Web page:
This cross sectional study was conducted among 733 adolescent girls (aged 12-18 years) in January 2015. Participants were selected from several schools in the cities of Mashhad and Sabzevar, in northeastern Iran by a random cluster sampling method. Adolescents with history of autoimmune diseases, cancer, metabolic bone disease, hepatic or renal failure, cardiovascular disorders, malabsorption or thyroid, parathyroid, adrenal diseases and anorexia nervosa or bulimia were excluded from the study. In addition, participants who were included, did not receive anti-inflammatory, anti-depressant, antidiabetic, or anti-obesity drugs, vitamin D or calcium supplement, and any hormone therapy within the last 6 months. Before the start of the study, written informed consent forms confirmed by the ethical committee of Mashhad University of Medical Sciences, in Mashhad, Iran (ethical code number: 931188) were completed by all participants and their parents.
Demographic and anthropometric assessments
Demographic variables were assessed using a demographic questionnaire administered by trained interviewers. Demographic variables were age, smoking status, menstruation status, medical history, supplement intake, taking psychological treatment and chronic diseases. Participants' physical activity was assessed using a modifiable activity questionnaire (MAQ) (20). Physical activity level was calculated based on metabolic equivalent task minutes per week. Anthropometric variables such as weight, height and waist circumference (WC) were measured by the trained investigators using the standard protocols. Body mass index (BMI) computed as weight (kg) divided by square of height (m2).
Dietary intakes were estimated by a validated food-frequency questionnaire (FFQ) with 147 food items. The validity and reliability of this FFQ were confirmed previously (24). To complete the FFQ, a face-to-face interview was performed by a trained dietitian. To evaluate the frequency of food items intake during the last year, the participants answered the questions about their daily, weekly, monthly and yearly intake. The reported portion sizes in the FFQ were converted to grams using household measures, and the energy and nutrient intakes were calculated using the Nutritionist IV software (25).
Assessment of depression
Depression was assessed via a Persian version of the Beck Depression Inventory (BDI). This questionnaire has 21 items evaluating various symptoms of depression including feelings of guilt, feelings of hopelessness, sadness, crying, sleep disturbance, fear and loss of appetite over the past 2 weeks. The range of scores for the BDI was between 0 and 63 points. scores 0-13, 14-19, 20-28 and 29-63 refer to no depression, mild depression, moderate depression, and severe depression respectively. The validity and reliability of this questionnaire were confirmed by previous studies (26, 27).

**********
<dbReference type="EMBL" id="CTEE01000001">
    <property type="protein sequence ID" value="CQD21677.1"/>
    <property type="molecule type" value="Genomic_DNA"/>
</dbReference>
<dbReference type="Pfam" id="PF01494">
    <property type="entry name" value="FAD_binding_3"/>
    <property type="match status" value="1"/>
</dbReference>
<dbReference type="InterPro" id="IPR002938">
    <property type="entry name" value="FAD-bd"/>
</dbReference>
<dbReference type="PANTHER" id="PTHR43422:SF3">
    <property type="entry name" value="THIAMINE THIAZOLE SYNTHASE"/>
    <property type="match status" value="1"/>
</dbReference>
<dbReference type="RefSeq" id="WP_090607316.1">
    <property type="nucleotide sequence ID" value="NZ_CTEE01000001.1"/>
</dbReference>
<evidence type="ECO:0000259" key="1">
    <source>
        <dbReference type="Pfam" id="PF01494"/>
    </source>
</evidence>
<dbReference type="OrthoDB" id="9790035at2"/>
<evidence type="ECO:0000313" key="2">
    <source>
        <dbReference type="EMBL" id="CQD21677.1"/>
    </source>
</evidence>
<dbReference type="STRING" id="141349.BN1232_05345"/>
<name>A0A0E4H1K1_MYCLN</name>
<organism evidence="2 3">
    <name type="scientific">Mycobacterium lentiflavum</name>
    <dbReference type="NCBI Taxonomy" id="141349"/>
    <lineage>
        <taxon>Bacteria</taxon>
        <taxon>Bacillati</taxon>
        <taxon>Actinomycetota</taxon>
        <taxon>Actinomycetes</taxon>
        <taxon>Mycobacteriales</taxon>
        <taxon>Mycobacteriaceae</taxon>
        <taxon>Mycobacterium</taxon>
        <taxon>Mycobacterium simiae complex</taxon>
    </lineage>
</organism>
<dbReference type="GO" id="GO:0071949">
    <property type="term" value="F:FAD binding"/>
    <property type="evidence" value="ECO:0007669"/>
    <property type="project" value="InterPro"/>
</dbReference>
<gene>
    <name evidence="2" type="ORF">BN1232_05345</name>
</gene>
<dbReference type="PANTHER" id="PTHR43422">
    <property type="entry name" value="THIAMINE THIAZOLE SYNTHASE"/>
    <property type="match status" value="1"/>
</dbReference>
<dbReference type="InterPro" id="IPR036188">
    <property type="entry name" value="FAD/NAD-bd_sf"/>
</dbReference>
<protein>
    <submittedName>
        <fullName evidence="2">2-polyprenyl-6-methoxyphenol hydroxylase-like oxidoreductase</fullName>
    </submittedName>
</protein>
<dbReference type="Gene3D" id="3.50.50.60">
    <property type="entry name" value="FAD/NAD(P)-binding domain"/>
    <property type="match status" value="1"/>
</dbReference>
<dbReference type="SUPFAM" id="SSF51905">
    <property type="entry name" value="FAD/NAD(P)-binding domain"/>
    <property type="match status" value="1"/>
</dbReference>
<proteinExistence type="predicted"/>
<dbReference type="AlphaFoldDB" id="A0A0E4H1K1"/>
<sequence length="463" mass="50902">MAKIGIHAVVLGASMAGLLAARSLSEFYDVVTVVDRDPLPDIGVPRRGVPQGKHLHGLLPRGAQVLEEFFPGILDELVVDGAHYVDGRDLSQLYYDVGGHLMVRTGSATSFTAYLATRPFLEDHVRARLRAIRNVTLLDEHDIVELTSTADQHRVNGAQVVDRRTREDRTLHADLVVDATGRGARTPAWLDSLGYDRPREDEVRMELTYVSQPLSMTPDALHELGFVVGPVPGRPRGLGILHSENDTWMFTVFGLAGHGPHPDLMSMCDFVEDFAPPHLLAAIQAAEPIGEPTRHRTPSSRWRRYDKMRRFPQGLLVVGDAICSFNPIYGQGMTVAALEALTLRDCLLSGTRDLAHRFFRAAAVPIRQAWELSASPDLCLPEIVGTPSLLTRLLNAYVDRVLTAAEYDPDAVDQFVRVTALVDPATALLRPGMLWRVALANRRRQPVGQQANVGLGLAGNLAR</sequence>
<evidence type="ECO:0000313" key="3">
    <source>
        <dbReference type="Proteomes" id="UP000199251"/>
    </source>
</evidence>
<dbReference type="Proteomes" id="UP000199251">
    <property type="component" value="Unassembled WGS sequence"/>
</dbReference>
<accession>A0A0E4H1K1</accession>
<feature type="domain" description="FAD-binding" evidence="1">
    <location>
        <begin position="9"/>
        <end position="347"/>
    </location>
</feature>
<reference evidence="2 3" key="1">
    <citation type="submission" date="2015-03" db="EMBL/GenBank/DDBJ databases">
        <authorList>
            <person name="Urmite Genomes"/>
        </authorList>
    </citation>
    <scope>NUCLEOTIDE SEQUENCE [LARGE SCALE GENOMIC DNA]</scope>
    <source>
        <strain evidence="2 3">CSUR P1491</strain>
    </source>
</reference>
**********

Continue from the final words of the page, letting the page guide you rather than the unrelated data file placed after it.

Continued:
Quality of life assessment
To assess health-related QOL, the SF-12v2 questionnaire was used. This questionnaire is a short form of the SF-36 questionnaire and improved version of SF-12v1 (28). The validity and reliability of this questionnaire were approved in Iran (29). The questionnaire has 12 items which evaluate 8 domains of health including physical functioning, role limitations because of physical problems, bodily pain, general health, vitality, social functioning, role limitations because of emotional problems, and mental health. The range of QoL scores are between 0 (the worst QoL) to 100 (the best QoL). The median of the QoL score is 43. The subjects were categorized as high QoL if their scores were higher than 43.
Subjects were classified into four groups across quartiles of their food group scores including whole grain, refined grain, carbonated drink and fast foods. General characteristics and nutrient intake across quartiles of food group score were expressed as means ± SDs for continuous variables, and as numbers and percentages for categorical variables. To examine the differences between quartiles, one-way-ANOVA and Chi square test were used for continuous and categorical variable respectively. To investigate the relationship between quartiles of food group scores with depression and poor QoL, multivariate regression was conducted in the crude and adjusted models. Multivariate linear regression was used to explore the association between QOL score and depression with fast food, carbonated drink, whole grain and refined grain intake. Age and energy intake were adjusted in Model I. Additionally, BMI percentile was adjusted in Model II. Finally, physical activity, age, energy intake and BMI percentile were adjusted in the model III. All statistical analyses were conducted using the SPSS version 21. P-values less than 0.05 were considered as significant.